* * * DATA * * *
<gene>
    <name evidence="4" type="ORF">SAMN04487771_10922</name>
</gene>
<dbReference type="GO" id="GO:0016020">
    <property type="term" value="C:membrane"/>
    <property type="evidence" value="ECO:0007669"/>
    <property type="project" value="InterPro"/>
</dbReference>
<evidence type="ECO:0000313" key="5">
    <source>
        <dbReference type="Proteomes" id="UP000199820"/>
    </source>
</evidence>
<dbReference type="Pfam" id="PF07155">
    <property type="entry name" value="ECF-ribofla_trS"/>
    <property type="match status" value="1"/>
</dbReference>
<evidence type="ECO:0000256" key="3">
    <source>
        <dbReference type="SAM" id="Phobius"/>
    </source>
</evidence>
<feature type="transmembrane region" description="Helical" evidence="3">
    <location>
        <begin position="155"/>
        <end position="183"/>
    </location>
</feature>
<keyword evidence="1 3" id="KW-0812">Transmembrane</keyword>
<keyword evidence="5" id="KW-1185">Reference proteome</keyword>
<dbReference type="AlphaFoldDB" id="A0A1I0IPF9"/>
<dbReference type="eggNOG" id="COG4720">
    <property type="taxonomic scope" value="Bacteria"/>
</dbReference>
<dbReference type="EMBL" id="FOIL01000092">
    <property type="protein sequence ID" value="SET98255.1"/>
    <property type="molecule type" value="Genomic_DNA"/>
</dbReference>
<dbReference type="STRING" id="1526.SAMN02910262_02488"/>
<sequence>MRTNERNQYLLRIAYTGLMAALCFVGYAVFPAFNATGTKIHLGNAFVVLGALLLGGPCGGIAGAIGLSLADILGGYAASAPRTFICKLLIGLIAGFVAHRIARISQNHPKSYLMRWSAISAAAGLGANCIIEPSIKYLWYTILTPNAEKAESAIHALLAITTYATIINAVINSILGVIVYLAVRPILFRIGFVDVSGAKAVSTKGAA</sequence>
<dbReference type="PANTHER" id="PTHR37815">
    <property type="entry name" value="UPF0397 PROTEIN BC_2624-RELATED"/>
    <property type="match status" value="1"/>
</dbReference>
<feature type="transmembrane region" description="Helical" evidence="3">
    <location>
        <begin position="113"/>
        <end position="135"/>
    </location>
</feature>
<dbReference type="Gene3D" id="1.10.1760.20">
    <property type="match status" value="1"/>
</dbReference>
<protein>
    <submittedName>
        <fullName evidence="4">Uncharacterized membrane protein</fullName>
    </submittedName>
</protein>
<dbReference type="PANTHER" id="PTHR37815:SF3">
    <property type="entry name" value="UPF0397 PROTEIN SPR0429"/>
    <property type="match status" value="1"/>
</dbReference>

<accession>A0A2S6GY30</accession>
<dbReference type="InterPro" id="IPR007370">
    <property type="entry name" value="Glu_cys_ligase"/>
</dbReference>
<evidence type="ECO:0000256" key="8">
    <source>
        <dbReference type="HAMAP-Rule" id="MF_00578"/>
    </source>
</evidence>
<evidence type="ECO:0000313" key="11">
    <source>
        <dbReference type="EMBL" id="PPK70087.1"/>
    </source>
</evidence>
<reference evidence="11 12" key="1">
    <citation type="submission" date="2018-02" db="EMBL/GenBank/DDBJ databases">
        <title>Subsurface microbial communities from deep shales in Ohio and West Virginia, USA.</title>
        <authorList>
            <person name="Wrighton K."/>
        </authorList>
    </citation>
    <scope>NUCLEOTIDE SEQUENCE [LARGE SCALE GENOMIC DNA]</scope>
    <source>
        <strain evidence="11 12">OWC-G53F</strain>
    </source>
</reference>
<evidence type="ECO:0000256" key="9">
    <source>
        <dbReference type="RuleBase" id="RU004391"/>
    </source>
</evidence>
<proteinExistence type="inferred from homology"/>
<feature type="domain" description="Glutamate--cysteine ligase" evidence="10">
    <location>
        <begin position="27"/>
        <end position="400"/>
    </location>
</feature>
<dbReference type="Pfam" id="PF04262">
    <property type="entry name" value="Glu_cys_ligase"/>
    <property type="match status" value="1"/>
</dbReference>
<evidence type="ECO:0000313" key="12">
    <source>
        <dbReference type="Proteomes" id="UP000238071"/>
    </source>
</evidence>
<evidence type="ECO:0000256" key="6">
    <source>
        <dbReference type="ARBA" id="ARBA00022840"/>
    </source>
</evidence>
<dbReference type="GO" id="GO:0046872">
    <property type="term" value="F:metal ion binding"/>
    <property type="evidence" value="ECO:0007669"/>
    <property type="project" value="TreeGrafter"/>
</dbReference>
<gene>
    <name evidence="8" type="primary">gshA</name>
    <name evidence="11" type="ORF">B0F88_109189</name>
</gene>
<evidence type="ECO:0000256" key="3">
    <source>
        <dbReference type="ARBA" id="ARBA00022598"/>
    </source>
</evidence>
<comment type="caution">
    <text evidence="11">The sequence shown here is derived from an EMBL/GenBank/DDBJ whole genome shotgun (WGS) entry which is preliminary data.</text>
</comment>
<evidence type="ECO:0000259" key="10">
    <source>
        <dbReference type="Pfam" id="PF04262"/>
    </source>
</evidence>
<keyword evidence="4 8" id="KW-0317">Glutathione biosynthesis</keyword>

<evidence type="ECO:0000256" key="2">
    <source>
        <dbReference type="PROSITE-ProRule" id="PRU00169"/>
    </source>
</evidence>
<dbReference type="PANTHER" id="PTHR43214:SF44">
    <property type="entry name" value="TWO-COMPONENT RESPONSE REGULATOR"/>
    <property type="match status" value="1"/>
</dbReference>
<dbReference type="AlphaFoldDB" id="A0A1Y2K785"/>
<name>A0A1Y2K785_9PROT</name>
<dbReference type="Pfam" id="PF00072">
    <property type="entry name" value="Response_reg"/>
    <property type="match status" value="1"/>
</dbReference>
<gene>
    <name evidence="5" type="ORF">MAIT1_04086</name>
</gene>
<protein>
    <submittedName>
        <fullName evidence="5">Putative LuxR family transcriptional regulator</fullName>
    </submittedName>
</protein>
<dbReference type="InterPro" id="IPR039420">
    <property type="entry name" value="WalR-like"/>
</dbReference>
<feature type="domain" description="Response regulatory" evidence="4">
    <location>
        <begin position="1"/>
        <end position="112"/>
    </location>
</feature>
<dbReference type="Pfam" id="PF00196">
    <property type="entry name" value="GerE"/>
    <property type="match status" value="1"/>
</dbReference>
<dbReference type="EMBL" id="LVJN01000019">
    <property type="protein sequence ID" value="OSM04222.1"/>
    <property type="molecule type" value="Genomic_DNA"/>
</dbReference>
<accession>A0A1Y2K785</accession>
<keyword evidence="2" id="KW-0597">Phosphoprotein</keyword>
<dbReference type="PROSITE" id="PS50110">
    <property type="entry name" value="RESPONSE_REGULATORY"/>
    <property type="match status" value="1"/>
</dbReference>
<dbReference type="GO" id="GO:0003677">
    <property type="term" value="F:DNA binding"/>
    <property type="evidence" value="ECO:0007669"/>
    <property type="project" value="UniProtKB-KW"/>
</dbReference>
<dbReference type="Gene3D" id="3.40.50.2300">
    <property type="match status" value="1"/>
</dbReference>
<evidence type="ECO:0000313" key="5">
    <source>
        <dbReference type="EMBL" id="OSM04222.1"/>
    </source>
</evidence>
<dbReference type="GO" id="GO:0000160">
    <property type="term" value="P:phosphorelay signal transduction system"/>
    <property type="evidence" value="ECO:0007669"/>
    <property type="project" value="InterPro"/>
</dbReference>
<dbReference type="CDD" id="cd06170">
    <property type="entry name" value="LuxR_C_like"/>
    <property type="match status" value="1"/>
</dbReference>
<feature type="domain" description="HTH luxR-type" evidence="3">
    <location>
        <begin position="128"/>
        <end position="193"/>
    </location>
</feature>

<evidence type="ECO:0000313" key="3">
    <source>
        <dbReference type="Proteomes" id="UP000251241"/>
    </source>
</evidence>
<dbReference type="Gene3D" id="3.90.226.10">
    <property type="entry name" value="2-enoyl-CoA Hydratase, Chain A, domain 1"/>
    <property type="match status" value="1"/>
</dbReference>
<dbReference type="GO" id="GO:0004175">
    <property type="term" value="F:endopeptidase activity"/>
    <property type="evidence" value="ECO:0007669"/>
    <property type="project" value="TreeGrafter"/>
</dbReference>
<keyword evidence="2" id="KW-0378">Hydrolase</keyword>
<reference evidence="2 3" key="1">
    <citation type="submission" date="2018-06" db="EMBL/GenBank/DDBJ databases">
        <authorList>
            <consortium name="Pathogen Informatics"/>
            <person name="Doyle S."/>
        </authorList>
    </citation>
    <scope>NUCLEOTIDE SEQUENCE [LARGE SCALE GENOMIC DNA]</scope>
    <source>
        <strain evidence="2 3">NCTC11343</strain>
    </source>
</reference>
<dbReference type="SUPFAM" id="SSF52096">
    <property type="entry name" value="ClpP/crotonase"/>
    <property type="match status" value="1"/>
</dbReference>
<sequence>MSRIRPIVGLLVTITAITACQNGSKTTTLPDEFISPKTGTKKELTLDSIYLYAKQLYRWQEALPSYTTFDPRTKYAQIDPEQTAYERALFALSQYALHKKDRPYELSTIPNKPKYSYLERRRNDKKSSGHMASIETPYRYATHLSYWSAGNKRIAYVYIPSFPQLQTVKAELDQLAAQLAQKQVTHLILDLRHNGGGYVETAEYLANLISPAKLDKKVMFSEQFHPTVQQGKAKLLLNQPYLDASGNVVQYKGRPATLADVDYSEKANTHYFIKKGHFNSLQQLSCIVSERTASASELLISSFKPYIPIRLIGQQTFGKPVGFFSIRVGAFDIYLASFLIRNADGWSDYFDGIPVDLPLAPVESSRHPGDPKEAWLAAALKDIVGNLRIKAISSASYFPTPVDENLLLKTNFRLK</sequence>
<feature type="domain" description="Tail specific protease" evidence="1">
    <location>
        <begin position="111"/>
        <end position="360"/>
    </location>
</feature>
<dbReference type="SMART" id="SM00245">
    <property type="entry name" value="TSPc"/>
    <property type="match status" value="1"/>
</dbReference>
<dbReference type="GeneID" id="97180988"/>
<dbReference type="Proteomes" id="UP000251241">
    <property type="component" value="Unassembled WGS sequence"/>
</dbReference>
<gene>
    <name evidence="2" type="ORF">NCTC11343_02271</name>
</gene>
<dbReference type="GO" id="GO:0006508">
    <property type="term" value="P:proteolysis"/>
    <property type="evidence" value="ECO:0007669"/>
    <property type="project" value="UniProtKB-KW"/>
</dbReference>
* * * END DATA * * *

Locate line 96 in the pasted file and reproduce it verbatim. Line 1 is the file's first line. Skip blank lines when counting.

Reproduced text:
    <location>